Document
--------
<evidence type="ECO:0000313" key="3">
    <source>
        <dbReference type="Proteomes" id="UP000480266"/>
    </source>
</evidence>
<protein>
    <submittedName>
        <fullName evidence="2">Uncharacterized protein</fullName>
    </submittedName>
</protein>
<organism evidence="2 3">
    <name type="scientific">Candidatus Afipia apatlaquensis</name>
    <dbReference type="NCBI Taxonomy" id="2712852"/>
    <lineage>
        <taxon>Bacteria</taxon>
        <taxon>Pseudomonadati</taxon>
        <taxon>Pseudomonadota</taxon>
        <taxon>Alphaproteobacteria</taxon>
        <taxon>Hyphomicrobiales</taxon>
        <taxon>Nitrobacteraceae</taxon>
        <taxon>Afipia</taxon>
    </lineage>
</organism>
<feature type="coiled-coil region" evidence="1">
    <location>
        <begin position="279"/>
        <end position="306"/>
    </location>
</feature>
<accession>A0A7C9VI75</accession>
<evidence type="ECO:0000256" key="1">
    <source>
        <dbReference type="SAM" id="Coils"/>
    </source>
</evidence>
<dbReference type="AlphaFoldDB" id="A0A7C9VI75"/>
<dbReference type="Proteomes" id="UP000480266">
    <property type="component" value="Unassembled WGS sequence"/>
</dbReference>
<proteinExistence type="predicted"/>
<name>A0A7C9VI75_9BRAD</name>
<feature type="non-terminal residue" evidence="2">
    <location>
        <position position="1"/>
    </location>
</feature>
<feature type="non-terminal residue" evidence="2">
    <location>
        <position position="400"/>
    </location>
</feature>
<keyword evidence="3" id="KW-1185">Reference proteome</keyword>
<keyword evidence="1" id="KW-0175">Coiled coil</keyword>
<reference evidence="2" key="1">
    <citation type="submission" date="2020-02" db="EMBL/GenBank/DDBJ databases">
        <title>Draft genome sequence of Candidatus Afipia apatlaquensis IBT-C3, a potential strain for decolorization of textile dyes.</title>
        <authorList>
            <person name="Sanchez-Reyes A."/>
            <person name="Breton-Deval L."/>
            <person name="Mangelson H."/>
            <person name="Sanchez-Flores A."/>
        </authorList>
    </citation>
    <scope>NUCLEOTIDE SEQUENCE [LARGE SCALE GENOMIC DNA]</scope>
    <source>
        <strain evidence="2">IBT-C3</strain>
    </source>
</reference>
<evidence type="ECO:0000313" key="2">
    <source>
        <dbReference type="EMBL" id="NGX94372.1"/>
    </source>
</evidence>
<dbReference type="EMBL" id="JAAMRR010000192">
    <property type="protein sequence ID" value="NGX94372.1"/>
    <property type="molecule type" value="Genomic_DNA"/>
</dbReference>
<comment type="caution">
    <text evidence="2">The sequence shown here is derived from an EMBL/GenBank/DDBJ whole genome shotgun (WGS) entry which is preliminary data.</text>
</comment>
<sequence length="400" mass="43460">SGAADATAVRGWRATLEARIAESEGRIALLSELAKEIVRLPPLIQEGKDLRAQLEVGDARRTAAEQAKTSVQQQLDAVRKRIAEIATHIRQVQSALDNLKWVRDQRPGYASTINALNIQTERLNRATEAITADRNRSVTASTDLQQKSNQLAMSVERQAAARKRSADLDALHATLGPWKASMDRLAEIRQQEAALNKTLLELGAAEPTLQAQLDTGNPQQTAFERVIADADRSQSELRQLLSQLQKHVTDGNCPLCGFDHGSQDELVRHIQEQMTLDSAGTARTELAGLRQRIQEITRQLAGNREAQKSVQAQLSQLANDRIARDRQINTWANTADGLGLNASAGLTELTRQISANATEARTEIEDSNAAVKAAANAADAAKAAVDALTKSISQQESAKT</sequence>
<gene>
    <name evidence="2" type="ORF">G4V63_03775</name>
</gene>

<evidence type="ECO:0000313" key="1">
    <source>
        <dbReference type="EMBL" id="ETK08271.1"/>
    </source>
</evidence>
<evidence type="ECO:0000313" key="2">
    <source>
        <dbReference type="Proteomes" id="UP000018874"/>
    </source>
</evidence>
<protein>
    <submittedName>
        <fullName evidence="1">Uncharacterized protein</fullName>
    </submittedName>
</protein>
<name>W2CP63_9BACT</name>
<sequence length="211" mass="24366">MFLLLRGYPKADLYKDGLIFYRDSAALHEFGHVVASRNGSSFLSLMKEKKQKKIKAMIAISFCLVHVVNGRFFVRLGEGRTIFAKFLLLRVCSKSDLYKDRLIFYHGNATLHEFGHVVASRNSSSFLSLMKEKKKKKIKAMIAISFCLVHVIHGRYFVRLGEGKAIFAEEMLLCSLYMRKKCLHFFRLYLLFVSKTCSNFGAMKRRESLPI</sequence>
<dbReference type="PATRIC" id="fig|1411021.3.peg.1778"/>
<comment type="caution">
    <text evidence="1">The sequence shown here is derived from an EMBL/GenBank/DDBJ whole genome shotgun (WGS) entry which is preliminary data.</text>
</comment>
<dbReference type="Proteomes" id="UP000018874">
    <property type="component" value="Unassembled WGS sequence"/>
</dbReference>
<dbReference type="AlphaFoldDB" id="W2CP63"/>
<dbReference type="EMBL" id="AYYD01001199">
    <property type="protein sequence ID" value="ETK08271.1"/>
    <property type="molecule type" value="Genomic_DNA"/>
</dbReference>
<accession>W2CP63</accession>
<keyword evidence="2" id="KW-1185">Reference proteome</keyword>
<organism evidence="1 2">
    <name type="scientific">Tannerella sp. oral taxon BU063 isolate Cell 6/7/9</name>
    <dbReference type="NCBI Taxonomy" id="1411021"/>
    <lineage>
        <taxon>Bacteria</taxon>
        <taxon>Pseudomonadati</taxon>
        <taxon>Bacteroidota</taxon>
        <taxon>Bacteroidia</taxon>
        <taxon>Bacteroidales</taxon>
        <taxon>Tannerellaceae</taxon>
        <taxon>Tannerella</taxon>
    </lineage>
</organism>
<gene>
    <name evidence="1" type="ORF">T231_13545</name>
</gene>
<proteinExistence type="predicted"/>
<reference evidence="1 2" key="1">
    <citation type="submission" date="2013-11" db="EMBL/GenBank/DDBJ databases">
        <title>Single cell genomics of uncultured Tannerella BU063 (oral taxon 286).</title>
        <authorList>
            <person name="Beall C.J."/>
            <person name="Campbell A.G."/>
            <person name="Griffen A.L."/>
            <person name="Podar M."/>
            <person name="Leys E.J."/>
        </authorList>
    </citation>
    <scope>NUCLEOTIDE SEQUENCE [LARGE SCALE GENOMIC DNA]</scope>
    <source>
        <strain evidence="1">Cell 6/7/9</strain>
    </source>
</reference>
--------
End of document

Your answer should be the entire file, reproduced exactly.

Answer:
<evidence type="ECO:0000313" key="3">
    <source>
        <dbReference type="Proteomes" id="UP000480266"/>
    </source>
</evidence>
<protein>
    <submittedName>
        <fullName evidence="2">Uncharacterized protein</fullName>
    </submittedName>
</protein>
<organism evidence="2 3">
    <name type="scientific">Candidatus Afipia apatlaquensis</name>
    <dbReference type="NCBI Taxonomy" id="2712852"/>
    <lineage>
        <taxon>Bacteria</taxon>
        <taxon>Pseudomonadati</taxon>
        <taxon>Pseudomonadota</taxon>
        <taxon>Alphaproteobacteria</taxon>
        <taxon>Hyphomicrobiales</taxon>
        <taxon>Nitrobacteraceae</taxon>
        <taxon>Afipia</taxon>
    </lineage>
</organism>
<feature type="coiled-coil region" evidence="1">
    <location>
        <begin position="279"/>
        <end position="306"/>
    </location>
</feature>
<accession>A0A7C9VI75</accession>
<evidence type="ECO:0000256" key="1">
    <source>
        <dbReference type="SAM" id="Coils"/>
    </source>
</evidence>
<dbReference type="AlphaFoldDB" id="A0A7C9VI75"/>
<dbReference type="Proteomes" id="UP000480266">
    <property type="component" value="Unassembled WGS sequence"/>
</dbReference>
<proteinExistence type="predicted"/>
<name>A0A7C9VI75_9BRAD</name>
<feature type="non-terminal residue" evidence="2">
    <location>
        <position position="1"/>
    </location>
</feature>
<feature type="non-terminal residue" evidence="2">
    <location>
        <position position="400"/>
    </location>
</feature>
<keyword evidence="3" id="KW-1185">Reference proteome</keyword>
<keyword evidence="1" id="KW-0175">Coiled coil</keyword>
<reference evidence="2" key="1">
    <citation type="submission" date="2020-02" db="EMBL/GenBank/DDBJ databases">
        <title>Draft genome sequence of Candidatus Afipia apatlaquensis IBT-C3, a potential strain for decolorization of textile dyes.</title>
        <authorList>
            <person name="Sanchez-Reyes A."/>
            <person name="Breton-Deval L."/>
            <person name="Mangelson H."/>
            <person name="Sanchez-Flores A."/>
        </authorList>
    </citation>
    <scope>NUCLEOTIDE SEQUENCE [LARGE SCALE GENOMIC DNA]</scope>
    <source>
        <strain evidence="2">IBT-C3</strain>
    </source>
</reference>
<evidence type="ECO:0000313" key="2">
    <source>
        <dbReference type="EMBL" id="NGX94372.1"/>
    </source>
</evidence>
<dbReference type="EMBL" id="JAAMRR010000192">
    <property type="protein sequence ID" value="NGX94372.1"/>
    <property type="molecule type" value="Genomic_DNA"/>
</dbReference>
<comment type="caution">
    <text evidence="2">The sequence shown here is derived from an EMBL/GenBank/DDBJ whole genome shotgun (WGS) entry which is preliminary data.</text>
</comment>
<sequence length="400" mass="43460">SGAADATAVRGWRATLEARIAESEGRIALLSELAKEIVRLPPLIQEGKDLRAQLEVGDARRTAAEQAKTSVQQQLDAVRKRIAEIATHIRQVQSALDNLKWVRDQRPGYASTINALNIQTERLNRATEAITADRNRSVTASTDLQQKSNQLAMSVERQAAARKRSADLDALHATLGPWKASMDRLAEIRQQEAALNKTLLELGAAEPTLQAQLDTGNPQQTAFERVIADADRSQSELRQLLSQLQKHVTDGNCPLCGFDHGSQDELVRHIQEQMTLDSAGTARTELAGLRQRIQEITRQLAGNREAQKSVQAQLSQLANDRIARDRQINTWANTADGLGLNASAGLTELTRQISANATEARTEIEDSNAAVKAAANAADAAKAAVDALTKSISQQESAKT</sequence>
<gene>
    <name evidence="2" type="ORF">G4V63_03775</name>
</gene>

<evidence type="ECO:0000313" key="1">
    <source>
        <dbReference type="EMBL" id="ETK08271.1"/>
    </source>
</evidence>
<evidence type="ECO:0000313" key="2">
    <source>
        <dbReference type="Proteomes" id="UP000018874"/>
    </source>
</evidence>
<protein>
    <submittedName>
        <fullName evidence="1">Uncharacterized protein</fullName>
    </submittedName>
</protein>
<name>W2CP63_9BACT</name>
<sequence length="211" mass="24366">MFLLLRGYPKADLYKDGLIFYRDSAALHEFGHVVASRNGSSFLSLMKEKKQKKIKAMIAISFCLVHVVNGRFFVRLGEGRTIFAKFLLLRVCSKSDLYKDRLIFYHGNATLHEFGHVVASRNSSSFLSLMKEKKKKKIKAMIAISFCLVHVIHGRYFVRLGEGKAIFAEEMLLCSLYMRKKCLHFFRLYLLFVSKTCSNFGAMKRRESLPI</sequence>
<dbReference type="PATRIC" id="fig|1411021.3.peg.1778"/>
<comment type="caution">
    <text evidence="1">The sequence shown here is derived from an EMBL/GenBank/DDBJ whole genome shotgun (WGS) entry which is preliminary data.</text>
</comment>
<dbReference type="Proteomes" id="UP000018874">
    <property type="component" value="Unassembled WGS sequence"/>
</dbReference>
<dbReference type="AlphaFoldDB" id="W2CP63"/>
<dbReference type="EMBL" id="AYYD01001199">
    <property type="protein sequence ID" value="ETK08271.1"/>
    <property type="molecule type" value="Genomic_DNA"/>
</dbReference>
<accession>W2CP63</accession>
<keyword evidence="2" id="KW-1185">Reference proteome</keyword>
<organism evidence="1 2">
    <name type="scientific">Tannerella sp. oral taxon BU063 isolate Cell 6/7/9</name>
    <dbReference type="NCBI Taxonomy" id="1411021"/>
    <lineage>
        <taxon>Bacteria</taxon>
        <taxon>Pseudomonadati</taxon>
        <taxon>Bacteroidota</taxon>
        <taxon>Bacteroidia</taxon>
        <taxon>Bacteroidales</taxon>
        <taxon>Tannerellaceae</taxon>
        <taxon>Tannerella</taxon>
    </lineage>
</organism>
<gene>
    <name evidence="1" type="ORF">T231_13545</name>
</gene>
<proteinExistence type="predicted"/>
<reference evidence="1 2" key="1">
    <citation type="submission" date="2013-11" db="EMBL/GenBank/DDBJ databases">
        <title>Single cell genomics of uncultured Tannerella BU063 (oral taxon 286).</title>
        <authorList>
            <person name="Beall C.J."/>
            <person name="Campbell A.G."/>
            <person name="Griffen A.L."/>
            <person name="Podar M."/>
            <person name="Leys E.J."/>
        </authorList>
    </citation>
    <scope>NUCLEOTIDE SEQUENCE [LARGE SCALE GENOMIC DNA]</scope>
    <source>
        <strain evidence="1">Cell 6/7/9</strain>
    </source>
</reference>